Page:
Folks coming to seminary are often advised to resist its educative influence. Quite a few among us were warned against “losing our faith.” That phrase continues to jar my consciousness. Advice that is rooted in the fear that we might become different subverts the gift of a new experience, the value of schooling, of theological education. A story of Paul may help us face this fear. Actually we have two versions—one by Luke, the other by Paul.

Luke tells us that Paul began preaching almost immediately, as if he had a fully developed grasp of the gospel. He began first in Damascus, until his own life was threatened, and then in Jerusalem—the very place from which he had begun his journey. Ah! Isn’t that the stuff of our dreams! We receive the call to ministry and immediately begin to share that experience with others. Then the board of ministry tells us to go to seminary.

Perhaps Paul’s own story is more instructive: “... when God ... was pleased to reveal his son to me, ... I did not confer with any human being, nor did I go up to Jerusalem to those who were already apostles before me, but I went away at once into Arabia. And then after three years I did go up to Jerusalem.”

Friends and colleagues, welcome to Arabia!

We do not know what Paul discovered, but we do know that for the Israelites Arabia was the wilderness—that place between Egypt and the promised land—an alien, often frightening place. But in the wilderness the faith of the Israelites was tested and refined. It was renewed and transformed.

If such was the experience of the Israelites centuries ago, might that not also have been the experience of Paul? And might not that be our own experience of the wilderness that we encounter in contextual ed, in chapel, in discussions in Brooks Commons?

When I was a young man, I left the tree-covered mountains of Oregon for the steel-and-stone canyons of New York City, where I began my seminary career. I received lots of advice, but nothing prepared me for the challenges to my ignorance of God or to the limits of my faith in God.

I first discovered in that place the difference between my call to ministry and my appointment to ministry, between the Egypt of my own bondage to middle-class spirituality and the promised land of freedom in Christ, between Jerusalem and Damascus. I discovered:

  • that the god I worshiped as a child was a white god. 
  • that the Christ I served as a teenager was a sexist Christ.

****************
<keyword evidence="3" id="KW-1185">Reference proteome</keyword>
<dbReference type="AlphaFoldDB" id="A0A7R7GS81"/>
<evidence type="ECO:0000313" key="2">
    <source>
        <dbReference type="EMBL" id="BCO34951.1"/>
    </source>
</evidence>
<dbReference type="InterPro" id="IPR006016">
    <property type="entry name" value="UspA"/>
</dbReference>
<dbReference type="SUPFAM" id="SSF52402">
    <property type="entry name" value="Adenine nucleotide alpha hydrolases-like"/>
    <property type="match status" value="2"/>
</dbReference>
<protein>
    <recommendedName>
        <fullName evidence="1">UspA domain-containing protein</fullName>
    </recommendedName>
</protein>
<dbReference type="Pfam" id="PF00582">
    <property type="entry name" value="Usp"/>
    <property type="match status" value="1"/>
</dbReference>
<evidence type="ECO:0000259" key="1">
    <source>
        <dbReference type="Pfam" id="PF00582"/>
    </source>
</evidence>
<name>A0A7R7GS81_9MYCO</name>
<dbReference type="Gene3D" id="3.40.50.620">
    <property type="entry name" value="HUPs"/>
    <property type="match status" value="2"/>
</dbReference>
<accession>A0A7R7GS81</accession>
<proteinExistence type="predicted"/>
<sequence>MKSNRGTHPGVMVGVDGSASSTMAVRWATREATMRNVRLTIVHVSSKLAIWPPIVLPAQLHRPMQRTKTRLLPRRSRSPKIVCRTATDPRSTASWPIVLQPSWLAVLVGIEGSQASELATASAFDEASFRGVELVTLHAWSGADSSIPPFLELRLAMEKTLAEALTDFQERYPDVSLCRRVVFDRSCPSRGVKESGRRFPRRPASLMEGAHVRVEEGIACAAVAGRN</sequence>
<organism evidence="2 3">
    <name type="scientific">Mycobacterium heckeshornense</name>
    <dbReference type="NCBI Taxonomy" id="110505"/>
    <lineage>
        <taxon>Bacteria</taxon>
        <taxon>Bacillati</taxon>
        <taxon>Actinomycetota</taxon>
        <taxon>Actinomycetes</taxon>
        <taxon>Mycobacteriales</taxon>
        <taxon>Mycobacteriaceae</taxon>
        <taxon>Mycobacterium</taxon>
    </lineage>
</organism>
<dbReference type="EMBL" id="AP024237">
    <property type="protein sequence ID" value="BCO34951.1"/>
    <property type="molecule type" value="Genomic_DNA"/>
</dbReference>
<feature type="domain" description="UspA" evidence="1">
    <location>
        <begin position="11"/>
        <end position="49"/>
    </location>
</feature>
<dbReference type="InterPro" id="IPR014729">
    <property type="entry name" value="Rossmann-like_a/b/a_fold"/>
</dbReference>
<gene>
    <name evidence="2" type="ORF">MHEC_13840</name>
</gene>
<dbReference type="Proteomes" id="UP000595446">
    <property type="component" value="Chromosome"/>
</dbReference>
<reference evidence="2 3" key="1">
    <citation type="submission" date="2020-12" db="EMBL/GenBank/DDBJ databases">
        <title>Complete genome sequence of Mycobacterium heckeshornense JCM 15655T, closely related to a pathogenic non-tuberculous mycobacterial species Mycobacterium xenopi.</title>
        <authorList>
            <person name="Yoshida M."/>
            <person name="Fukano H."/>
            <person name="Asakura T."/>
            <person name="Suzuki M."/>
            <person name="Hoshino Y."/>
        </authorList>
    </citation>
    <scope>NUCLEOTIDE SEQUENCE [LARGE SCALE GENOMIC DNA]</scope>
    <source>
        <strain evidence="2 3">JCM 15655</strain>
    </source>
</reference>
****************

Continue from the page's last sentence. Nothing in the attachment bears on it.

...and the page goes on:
• that the church that had nurtured my faith and the fellowship of people who had loved me unconditionally did not love many whom Jesus would call neighbor. 
  • that the Bible I read did not and could not contain the fullness of the Word of God. 
  • that my prayer life was really quite self-serving.

But that was only the beginning. I continue to be surprised by new discoveries into the character of God and new challenges to the faith that has brought me to this point in my life.

As we begin this new semester, I would like to balance words of caution and admonition with words of invitation to explore the gifts of the Candler wilderness. Again I turn to Paul, to Romans 12: “Be not conformed to this world.” That conforming is actually what folks ask us to do when they say “Don’t change,” “Don’t lose your faith.” When we follow this advice, we conform our learnings here to the limits of our religious experience in the past. We shield ourselves from the leading of God’s spirit in this and any new place.

Paul suggests another way. Let us be transformed by the renewing of our minds. Paul meant that we should study the Scriptures and explore the gospel traditions through the ages—ever open to the possibility that God may be speaking to us in new and fresh ways through them. He meant that we should listen to the wise ones among the faculty and staff and those we discover among our peers. He meant freely asking our deepest questions to bring to the surface the depths of our own hunger for God. He meant testing and challenging the words we see, read, hear, and do in class; in congregations we attend and serve; and in our discussions with each other, so that our hearing and seeing might begin to discern the truth, the grace, and the power that lie beneath and beyond our immediate apprehension. He meant practicing the consequences of our learning in prayer, worship, and service—that we might prove what is perfect and acceptable in the sight of God.

Was that not the gift of the wilderness? Might that not be the gift of our time at Candler? So welcome to Arabia. Welcome to the quest to discern more fully the presence and power of God.

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